Would the use of nitrogen fertilizer be worse than the destruction of the rain forest?

"That's the question in terms of both local effects and global effects," Vitousek said. "There's no way you can feed urban populations that are growing at the rate they're growing with slash-and-burn. You have to do some concentrated intensive farming on good soil. . . . It may be that it's better overall in a global environmental sense to farm a few acres very intensively and not grow over a broad area for relatively small yields."

Unfortunately, he said, it is likely people will do both.

There is, however, the possibility of altering the way nitrogen is used in a fertilizer, or replacing it entirely.

At one plantation in Hawaii, nitrogen is applied to each field seven times through the irrigation water during the life of a crop, instead of having it dumped all at once at the beginning of the crop's growth. If 300 pounds of fertilizer per acre are applied when not much is happening with the crop, most of it is wasted and winds up in the atmosphere or ground water.

American and European scientists have found that if farmers can pay the cost of making the transition from nitrogen-based fertilizers to fertilizers with other nutrients, crop yields can be as big.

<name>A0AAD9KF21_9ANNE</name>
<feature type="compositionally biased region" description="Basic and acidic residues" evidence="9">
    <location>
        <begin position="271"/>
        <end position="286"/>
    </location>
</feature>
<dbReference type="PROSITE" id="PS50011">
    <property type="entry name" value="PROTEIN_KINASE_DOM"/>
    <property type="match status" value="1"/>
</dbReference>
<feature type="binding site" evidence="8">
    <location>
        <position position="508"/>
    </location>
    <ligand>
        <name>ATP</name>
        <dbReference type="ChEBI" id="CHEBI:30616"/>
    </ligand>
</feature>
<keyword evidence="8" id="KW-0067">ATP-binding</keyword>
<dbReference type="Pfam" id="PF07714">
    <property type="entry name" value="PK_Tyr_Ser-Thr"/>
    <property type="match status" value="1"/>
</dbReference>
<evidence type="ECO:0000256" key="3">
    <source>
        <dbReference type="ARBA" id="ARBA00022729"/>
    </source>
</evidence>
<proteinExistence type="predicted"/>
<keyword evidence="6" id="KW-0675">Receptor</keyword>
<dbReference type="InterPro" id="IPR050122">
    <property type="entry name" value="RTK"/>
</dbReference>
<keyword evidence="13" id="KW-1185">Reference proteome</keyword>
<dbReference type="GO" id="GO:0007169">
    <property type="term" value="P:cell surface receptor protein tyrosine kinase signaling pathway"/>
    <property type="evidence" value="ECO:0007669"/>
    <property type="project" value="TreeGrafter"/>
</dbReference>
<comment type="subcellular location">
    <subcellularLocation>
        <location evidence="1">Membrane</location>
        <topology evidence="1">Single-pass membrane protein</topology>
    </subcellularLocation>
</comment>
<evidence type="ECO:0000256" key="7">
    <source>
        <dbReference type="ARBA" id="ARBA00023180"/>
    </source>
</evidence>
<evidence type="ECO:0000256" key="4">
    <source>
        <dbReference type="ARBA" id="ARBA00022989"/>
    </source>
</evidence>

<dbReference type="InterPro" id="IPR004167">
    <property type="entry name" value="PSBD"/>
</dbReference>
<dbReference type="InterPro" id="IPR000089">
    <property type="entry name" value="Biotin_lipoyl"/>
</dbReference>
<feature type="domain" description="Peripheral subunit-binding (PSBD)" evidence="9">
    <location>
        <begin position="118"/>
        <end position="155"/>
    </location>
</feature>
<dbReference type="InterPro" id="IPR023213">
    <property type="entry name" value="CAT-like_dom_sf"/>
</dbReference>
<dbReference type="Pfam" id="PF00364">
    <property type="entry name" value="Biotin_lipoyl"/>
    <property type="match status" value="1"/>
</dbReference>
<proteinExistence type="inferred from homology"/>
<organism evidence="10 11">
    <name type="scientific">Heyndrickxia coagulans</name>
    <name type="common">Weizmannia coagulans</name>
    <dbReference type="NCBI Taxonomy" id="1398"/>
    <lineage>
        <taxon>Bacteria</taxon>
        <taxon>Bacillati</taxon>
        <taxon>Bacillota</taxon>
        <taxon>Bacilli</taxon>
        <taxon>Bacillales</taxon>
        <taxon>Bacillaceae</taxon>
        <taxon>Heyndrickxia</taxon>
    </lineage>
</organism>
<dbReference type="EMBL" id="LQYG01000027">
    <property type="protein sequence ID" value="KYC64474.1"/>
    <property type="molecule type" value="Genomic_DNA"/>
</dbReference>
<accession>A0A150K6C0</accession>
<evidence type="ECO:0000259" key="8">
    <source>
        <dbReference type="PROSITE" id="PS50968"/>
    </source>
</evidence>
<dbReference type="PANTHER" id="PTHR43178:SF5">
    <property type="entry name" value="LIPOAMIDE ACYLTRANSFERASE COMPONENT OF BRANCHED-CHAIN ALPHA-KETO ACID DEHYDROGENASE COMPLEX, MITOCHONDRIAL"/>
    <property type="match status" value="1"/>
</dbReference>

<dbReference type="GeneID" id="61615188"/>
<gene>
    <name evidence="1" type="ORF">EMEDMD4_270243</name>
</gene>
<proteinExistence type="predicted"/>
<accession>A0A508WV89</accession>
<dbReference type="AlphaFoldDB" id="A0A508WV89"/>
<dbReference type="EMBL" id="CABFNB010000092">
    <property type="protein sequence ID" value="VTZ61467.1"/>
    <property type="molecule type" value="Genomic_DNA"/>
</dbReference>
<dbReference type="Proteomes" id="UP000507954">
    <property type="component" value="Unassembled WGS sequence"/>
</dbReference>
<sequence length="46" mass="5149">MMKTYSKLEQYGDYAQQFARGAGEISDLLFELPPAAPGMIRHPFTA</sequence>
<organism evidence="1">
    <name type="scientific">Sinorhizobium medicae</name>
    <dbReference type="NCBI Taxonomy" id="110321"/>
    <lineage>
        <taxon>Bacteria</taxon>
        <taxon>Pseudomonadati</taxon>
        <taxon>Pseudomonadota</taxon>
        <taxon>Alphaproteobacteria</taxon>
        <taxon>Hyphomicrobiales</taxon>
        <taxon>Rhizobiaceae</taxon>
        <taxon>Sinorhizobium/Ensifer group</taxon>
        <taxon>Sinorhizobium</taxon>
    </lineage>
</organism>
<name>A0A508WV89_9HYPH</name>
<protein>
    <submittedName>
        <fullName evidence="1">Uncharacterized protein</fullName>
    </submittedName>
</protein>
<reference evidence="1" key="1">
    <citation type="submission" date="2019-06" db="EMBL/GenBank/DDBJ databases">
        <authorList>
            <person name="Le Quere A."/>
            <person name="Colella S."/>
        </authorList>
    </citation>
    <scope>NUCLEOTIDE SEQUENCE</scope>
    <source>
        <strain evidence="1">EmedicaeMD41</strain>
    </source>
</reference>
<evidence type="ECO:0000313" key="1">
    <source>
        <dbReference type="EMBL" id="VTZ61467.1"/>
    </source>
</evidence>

American and European farmers might be able to afford this transition - it takes about five years before it becomes cost-effective - but farmers in developing countries probably would not.

"It may be the sort of thing where the evolutionary pathways from extensive systems to intensive would involve putting on a lot of fertilizer in the cheapest, simplest way possible," Vitousek said. "But as you accumulate capital and a better-developed system, you can intensify in other ways as well that are more knowledge-based."



This is an archived release.

This release is not available in any other form. Images mentioned in this release are not available online.
Stanford News Service has an extensive library of images, some of which may be available to you online. Direct your request by EMail to

© Stanford University. All Rights Reserved. Stanford, CA 94305. (650) 723-2300.